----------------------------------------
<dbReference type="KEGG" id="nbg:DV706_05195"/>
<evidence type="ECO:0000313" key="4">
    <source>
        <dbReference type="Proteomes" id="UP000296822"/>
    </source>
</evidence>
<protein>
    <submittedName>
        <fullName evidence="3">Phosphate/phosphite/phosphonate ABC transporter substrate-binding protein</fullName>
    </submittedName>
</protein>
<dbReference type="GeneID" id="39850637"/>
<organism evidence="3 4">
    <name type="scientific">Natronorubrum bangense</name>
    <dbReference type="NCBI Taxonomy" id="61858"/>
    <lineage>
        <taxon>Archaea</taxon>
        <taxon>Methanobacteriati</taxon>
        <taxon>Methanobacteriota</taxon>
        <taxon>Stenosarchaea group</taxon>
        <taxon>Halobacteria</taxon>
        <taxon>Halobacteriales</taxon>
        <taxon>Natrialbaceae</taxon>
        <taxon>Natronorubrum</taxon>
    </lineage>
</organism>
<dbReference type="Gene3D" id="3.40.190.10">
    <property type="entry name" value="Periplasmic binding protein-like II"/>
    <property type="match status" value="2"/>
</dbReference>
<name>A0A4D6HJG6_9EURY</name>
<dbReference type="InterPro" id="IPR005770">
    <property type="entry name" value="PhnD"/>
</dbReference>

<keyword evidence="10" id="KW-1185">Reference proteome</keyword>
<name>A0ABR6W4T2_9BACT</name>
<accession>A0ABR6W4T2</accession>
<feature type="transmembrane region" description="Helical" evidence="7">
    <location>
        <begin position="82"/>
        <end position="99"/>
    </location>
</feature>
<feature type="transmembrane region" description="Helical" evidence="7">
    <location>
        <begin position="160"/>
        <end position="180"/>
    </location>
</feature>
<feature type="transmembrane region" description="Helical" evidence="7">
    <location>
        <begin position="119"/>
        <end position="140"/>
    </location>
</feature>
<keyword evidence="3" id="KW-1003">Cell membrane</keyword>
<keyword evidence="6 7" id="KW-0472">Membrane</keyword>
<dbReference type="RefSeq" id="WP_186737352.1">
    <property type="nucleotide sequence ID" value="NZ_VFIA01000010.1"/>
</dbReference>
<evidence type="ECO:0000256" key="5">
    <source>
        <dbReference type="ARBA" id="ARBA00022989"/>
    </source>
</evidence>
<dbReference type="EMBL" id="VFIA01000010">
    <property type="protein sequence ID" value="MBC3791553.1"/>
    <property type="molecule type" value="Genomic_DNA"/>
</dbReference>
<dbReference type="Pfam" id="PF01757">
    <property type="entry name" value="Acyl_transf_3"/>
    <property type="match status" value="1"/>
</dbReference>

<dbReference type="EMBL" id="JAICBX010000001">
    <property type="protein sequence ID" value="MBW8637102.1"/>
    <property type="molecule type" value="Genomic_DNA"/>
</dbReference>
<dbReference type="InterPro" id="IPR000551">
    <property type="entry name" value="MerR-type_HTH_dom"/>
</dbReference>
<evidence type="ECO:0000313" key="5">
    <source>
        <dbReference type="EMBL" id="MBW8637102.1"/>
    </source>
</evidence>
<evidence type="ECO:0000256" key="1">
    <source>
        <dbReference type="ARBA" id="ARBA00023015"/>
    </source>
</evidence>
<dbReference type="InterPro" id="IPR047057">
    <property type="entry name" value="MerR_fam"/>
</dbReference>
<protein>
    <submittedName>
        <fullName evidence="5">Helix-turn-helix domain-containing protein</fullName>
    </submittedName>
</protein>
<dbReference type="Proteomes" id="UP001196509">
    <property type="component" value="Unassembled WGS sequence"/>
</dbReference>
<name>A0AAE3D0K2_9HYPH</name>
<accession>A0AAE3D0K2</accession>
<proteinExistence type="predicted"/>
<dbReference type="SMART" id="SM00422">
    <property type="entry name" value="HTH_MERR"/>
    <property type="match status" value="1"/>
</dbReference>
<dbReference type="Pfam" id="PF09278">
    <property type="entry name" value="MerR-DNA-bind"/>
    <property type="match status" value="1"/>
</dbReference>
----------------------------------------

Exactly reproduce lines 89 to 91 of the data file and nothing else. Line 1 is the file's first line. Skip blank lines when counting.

    </source>
</evidence>
<dbReference type="InterPro" id="IPR047057">